A slew of tax cuts are set expire in less than six months, unless Congress acts to extend them. With the government starved for revenue and the national debt topping $13 trillion, Washington watchers are speculating over which tax breaks lawmakers will choose to extend.
The year 2011 probably seemed like it was far in the future back when the George W. Bush administration got its tax-cut packages passed in 2001 and 2003. But the future is almost upon us, and those tax cuts are set to expire at the end of the year unless Congress acts to restore them.
What critics described at the time as “tax cuts for the rich” actually lowered taxes across the whole income spectrum, which means that virtually all taxpayers would feel the tax-increase pain if all of the Bush tax cuts are allowed to expire. Taxpayers in the lowest tax bracket, for example, would be bumped from 10 percent to 15 percent and similar increases will be felt all the way up the income ladder to the top tax rate, which would jump from 35 percent to 39.6 percent.
President Obama has said that he would allow certain tax cuts to expire for individual taxpayers who earn more than $200,000 and couples who make more than $250,000. But the president has maintained since his candidacy that he won't raise taxes on middle- and lower-income individuals. Still, with the federal government starved for revenue -- and the U.S. national debt now topping $13 trillion -- Washington watchers are debating whether lawmakers will agree.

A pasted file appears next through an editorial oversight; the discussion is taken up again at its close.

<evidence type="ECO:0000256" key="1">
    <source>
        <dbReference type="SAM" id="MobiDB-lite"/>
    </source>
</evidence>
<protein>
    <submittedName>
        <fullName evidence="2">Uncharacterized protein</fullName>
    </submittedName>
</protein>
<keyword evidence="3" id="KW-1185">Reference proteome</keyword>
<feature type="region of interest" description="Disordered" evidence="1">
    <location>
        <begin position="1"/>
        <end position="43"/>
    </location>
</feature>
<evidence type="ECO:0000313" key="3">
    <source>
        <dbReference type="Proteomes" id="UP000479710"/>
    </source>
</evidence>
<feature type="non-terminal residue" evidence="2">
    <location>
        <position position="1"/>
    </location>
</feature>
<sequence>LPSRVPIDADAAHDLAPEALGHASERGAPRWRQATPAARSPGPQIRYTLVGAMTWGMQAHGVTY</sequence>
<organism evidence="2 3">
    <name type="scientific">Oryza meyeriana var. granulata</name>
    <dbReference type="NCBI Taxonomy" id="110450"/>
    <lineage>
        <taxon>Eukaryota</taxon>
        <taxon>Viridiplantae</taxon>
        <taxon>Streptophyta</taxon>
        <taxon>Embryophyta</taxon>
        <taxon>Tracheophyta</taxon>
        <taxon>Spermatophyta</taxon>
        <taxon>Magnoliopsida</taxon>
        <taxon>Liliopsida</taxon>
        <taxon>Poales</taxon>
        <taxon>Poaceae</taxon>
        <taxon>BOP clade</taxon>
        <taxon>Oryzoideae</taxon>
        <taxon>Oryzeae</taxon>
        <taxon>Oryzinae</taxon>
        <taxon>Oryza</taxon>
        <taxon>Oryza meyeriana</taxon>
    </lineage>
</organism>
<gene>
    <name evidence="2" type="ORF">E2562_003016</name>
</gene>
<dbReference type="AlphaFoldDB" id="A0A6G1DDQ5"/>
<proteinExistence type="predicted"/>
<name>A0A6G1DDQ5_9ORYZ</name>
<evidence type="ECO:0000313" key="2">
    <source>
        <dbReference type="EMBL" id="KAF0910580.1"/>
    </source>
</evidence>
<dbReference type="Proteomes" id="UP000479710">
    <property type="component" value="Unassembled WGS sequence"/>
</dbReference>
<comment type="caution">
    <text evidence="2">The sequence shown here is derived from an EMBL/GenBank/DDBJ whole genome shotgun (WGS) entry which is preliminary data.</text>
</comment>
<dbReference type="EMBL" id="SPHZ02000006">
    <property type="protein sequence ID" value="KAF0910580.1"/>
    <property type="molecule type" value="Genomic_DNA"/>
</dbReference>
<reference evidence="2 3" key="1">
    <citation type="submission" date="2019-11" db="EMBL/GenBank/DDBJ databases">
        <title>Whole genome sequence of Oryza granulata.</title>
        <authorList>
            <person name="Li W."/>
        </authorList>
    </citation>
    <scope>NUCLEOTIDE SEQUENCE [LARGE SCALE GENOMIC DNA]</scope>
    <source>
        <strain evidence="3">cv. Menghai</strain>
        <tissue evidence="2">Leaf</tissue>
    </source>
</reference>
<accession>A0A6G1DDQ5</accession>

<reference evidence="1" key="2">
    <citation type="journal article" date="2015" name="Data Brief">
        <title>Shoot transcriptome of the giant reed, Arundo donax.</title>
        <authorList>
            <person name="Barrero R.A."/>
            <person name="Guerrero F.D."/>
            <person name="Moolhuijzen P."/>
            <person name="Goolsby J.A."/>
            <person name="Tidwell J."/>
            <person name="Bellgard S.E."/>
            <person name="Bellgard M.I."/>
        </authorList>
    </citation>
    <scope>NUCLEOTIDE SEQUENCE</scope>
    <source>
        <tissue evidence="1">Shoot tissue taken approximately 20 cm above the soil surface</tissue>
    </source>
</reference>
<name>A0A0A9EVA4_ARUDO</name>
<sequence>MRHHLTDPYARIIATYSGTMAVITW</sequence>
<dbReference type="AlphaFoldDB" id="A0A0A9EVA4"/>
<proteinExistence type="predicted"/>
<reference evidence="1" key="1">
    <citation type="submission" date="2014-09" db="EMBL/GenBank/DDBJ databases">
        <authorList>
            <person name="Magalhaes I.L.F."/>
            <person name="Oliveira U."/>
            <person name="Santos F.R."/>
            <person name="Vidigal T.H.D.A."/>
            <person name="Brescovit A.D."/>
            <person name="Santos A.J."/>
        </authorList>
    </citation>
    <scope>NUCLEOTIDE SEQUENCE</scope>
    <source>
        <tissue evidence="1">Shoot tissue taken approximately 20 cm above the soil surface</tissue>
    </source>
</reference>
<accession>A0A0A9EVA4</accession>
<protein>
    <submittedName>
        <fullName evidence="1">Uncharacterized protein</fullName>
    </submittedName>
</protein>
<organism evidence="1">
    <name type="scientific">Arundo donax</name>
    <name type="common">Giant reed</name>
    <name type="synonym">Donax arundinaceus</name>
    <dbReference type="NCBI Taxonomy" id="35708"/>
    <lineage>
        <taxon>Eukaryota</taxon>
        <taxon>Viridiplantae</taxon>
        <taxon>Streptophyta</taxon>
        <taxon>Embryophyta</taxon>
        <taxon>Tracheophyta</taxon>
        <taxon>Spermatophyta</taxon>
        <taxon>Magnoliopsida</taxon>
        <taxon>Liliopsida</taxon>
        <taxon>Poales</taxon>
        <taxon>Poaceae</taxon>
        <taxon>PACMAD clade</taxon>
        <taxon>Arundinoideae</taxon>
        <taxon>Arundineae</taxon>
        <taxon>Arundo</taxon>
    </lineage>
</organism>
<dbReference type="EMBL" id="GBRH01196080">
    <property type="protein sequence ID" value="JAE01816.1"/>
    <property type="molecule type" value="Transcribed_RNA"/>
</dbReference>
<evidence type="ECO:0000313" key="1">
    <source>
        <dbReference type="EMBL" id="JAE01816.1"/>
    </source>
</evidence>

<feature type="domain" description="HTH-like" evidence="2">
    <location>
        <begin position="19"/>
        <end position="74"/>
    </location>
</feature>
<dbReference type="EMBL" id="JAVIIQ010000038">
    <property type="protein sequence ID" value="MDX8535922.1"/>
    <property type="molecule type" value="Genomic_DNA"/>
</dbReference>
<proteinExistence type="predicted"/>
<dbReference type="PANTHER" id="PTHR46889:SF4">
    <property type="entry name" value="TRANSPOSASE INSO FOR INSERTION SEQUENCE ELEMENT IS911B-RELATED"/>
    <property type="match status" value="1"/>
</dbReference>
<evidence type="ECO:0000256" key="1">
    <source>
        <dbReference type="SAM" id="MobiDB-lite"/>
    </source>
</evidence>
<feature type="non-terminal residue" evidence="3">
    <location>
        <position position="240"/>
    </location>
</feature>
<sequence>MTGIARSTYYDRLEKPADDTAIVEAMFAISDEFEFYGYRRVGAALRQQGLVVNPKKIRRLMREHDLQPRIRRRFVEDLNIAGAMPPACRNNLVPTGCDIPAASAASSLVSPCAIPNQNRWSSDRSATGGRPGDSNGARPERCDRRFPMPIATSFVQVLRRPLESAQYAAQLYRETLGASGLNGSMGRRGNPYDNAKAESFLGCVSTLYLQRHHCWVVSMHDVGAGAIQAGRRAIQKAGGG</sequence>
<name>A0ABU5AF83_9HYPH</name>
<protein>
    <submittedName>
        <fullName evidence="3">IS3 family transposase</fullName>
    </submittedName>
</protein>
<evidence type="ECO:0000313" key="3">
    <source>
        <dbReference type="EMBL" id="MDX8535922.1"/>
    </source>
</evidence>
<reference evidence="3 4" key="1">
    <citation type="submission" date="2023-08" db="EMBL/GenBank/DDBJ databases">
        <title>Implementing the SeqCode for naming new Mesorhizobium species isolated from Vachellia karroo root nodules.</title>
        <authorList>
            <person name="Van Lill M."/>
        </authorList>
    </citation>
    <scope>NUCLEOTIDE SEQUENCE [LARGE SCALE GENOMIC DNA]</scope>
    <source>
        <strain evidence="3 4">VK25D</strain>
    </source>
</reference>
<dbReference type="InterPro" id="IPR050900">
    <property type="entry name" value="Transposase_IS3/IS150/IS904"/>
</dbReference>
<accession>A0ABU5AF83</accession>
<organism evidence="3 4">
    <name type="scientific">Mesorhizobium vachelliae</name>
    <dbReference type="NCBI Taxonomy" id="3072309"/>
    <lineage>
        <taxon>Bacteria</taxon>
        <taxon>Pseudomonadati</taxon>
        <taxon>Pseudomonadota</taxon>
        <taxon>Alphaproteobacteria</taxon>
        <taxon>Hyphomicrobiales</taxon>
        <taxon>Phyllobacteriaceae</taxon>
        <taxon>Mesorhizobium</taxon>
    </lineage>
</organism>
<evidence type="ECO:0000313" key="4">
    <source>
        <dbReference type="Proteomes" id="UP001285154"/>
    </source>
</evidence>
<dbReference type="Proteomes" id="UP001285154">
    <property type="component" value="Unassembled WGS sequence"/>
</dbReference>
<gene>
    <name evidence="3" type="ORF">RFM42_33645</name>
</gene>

Other taxes are expected to rise: The tax on long-term capital gains, now at 15 percent, is expected to rise to 20 percent, while the tax on dividends could be as high as 39.6 percent, up from the current 15 percent, when the tax cut expires at the end of the year. President Obama has said he favors a 20 percent cap on dividends, but, again, whether Congress will concur remains to be seen.
The so-called “stealth taxes,” caused by phase-outs of personal exemptions and itemized deductions for upper-income taxpayers, would also return when the tax breaks expire. The estate tax, which disappeared this year, is expected to make a comeback in 2011, with an exemption of $1 million and a top tax rate of 55 percent. (In 2009, the estate tax levied a 45 percent tax on assets over $3.5 million.)
Tax planners are careful to note that much of this scenario may change, depending on how Congress acts. So far, Democrats have pledged to shield middle-class and lower-income taxpayers from the increases, but how that will look in practice is still an unknown. For answers to frequently asked questions about the issue, visit the Tax Foundation’s website.